Is it possible to find a bright spot amid the drumbeat of dreary data for Atlantic City's casinos, hit by a prolonged slump that led to a 15.1% drop in revenue for the first eight months of the year versus the year-ago period?

The only good news for equity investors is that there aren't many equity investors affected by Atlantic City's woes. (Bondholders should be fretting, though.)

However, equity holders should be upset with the apparently healthiest casino, Borgata, which is owned by MGM Mirage (NYSE:MGM) and Boyd Gaming (NYSE:BYD). During the second quarter, Borgata was the best of the bunch because it was the only casino with a better operating profit versus the year-ago quarter. But new data from the state of New Jersey shows Borgata endured an 11.2% revenue decline in August versus a year ago.

Collective revenue from the city's 11 casinos dropped 16.3% in August, affecting the many privately held properties, including four owned by Harrah's Entertainment, as well as three owned by the publicly traded but bankrupt Trump Entertainment.

The causes
Atlantic City is no different that any other venue that has been hit by cuts in consumer spending. The Las Vegas Strip, where MGM Mirage duels with Wynn Resorts (NASDAQ:WYNN) and Las Vegas Sands (NYSE:LVS), recorded an 11.1% drop in revenue in July versus July 2008.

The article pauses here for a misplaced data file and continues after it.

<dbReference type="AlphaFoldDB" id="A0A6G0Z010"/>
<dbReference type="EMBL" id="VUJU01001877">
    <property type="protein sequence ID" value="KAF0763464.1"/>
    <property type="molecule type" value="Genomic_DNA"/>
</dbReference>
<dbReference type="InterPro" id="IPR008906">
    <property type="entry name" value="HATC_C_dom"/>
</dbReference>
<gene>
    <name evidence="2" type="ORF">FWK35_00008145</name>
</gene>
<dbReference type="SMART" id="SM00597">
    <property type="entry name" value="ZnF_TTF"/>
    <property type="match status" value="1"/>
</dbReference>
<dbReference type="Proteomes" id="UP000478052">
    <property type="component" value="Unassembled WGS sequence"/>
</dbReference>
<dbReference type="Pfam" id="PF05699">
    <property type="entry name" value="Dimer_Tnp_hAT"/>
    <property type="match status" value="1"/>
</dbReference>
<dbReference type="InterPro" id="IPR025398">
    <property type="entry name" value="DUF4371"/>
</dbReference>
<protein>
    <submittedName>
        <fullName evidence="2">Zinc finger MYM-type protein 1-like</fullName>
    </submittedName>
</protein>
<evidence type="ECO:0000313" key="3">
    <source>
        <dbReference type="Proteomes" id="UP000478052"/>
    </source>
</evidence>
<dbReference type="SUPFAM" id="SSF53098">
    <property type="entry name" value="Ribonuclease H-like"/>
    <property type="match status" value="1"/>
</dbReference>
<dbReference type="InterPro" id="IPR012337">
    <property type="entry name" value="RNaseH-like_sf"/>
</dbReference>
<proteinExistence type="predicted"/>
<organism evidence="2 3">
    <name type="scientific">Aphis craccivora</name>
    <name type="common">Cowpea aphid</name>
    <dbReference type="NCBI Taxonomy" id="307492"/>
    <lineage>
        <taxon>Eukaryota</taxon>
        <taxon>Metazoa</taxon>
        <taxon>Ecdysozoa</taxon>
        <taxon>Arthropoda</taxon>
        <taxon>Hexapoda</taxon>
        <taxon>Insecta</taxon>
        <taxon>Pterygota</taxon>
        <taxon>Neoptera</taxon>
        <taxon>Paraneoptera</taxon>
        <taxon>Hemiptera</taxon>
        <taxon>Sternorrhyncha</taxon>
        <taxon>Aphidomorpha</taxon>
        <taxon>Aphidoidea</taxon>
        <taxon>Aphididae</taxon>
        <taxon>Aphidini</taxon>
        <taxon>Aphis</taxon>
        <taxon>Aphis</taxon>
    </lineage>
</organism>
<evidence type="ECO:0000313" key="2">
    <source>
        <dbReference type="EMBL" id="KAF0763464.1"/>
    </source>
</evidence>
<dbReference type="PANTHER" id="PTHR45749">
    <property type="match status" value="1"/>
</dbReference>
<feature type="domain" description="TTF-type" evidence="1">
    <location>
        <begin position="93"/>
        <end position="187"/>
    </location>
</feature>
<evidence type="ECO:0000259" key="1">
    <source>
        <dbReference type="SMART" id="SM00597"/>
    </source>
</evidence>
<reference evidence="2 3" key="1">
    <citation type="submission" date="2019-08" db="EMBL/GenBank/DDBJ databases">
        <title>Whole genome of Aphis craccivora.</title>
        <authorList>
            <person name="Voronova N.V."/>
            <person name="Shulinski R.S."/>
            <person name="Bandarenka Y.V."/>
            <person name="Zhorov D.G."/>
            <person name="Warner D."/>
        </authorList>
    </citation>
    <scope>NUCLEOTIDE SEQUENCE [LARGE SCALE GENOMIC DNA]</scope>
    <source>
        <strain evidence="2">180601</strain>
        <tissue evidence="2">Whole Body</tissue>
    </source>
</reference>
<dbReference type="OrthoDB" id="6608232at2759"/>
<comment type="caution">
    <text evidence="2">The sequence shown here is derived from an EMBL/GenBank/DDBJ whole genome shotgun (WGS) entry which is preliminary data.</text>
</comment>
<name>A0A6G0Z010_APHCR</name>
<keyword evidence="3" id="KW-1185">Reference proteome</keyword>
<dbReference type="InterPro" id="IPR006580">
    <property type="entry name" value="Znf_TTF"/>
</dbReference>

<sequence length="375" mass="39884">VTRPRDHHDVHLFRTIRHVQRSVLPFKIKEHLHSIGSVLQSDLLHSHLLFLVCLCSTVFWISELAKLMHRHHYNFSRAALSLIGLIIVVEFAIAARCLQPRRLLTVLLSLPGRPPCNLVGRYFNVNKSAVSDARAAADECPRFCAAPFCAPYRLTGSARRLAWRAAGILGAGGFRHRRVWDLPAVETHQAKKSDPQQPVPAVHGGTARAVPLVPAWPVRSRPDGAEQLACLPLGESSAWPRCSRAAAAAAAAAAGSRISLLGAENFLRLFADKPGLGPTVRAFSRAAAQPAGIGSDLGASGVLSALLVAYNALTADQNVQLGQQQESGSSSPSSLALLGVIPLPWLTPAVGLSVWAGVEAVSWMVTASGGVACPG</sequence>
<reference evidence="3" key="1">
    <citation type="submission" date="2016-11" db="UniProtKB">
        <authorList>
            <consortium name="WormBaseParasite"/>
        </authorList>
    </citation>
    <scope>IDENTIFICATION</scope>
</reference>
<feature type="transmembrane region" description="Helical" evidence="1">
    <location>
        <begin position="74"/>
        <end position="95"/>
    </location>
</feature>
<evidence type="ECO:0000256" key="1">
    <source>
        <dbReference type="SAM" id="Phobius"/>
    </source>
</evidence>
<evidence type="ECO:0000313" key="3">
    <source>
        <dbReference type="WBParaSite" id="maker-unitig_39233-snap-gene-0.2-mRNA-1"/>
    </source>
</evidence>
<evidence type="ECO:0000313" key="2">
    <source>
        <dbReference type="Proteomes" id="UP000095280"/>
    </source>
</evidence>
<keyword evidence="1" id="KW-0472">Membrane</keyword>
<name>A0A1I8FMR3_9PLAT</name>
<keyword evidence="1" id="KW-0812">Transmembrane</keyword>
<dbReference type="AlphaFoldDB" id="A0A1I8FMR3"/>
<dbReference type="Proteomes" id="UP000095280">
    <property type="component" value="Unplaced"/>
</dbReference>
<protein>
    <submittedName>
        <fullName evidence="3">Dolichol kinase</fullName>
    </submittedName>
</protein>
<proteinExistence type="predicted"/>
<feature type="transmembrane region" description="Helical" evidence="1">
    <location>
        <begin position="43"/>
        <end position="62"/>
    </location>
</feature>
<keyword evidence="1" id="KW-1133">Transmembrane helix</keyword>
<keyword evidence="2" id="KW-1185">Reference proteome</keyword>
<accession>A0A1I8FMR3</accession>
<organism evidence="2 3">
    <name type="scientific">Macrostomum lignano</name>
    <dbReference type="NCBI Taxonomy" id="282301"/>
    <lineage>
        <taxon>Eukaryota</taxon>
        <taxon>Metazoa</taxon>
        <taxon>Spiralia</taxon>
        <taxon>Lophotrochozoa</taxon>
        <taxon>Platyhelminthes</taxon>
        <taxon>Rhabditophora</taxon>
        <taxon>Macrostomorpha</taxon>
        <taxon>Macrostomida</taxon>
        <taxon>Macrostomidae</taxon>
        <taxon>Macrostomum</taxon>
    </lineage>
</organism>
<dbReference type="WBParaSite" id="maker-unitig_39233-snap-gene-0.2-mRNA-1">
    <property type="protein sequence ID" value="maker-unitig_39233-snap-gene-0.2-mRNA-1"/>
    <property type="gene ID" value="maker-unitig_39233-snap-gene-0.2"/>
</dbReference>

But Atlantic City faces challenges from neighboring states, especially as Pennsylvania adds more gambling sites, such as Las Vegas Sands' slots-only casino in Bethlehem. Experts say Pennsylvania is draining some gamblers from New York, Philadelphia, and northern New Jersey who might have traveled to Atlantic City. (Pennsylvania doesn't allow table games.)

Initial Bethlehem results look promising. The Sands casino, which opened in late May, reported $20.2 million in revenue in August. That was fifth among nine Pennsylvania commercial gambling outlets, most of which offer slot machines at racetracks.

More competition
More unwelcome news is on the way. Delaware just launched sports betting at its three racetracks -- including one owned by Dover Downs Gaming & Entertainment (NYSE:DDE) -- which also offer slot machines. It's too early to assess the impact, and betting is restricted to multigame wagers.

In this environment, Atlantic City offers a lesson about other gambling towns, too, where flat or shrinking revenue is being split among a fixed or growing number of players. As for bond and stock investors, you don't have to bet against Atlantic City's casinos. You can simply bet around them.

Fool contributor Robert Steyer doesn't own shares of any companies cited in this story. The Fool has a disclosure policy.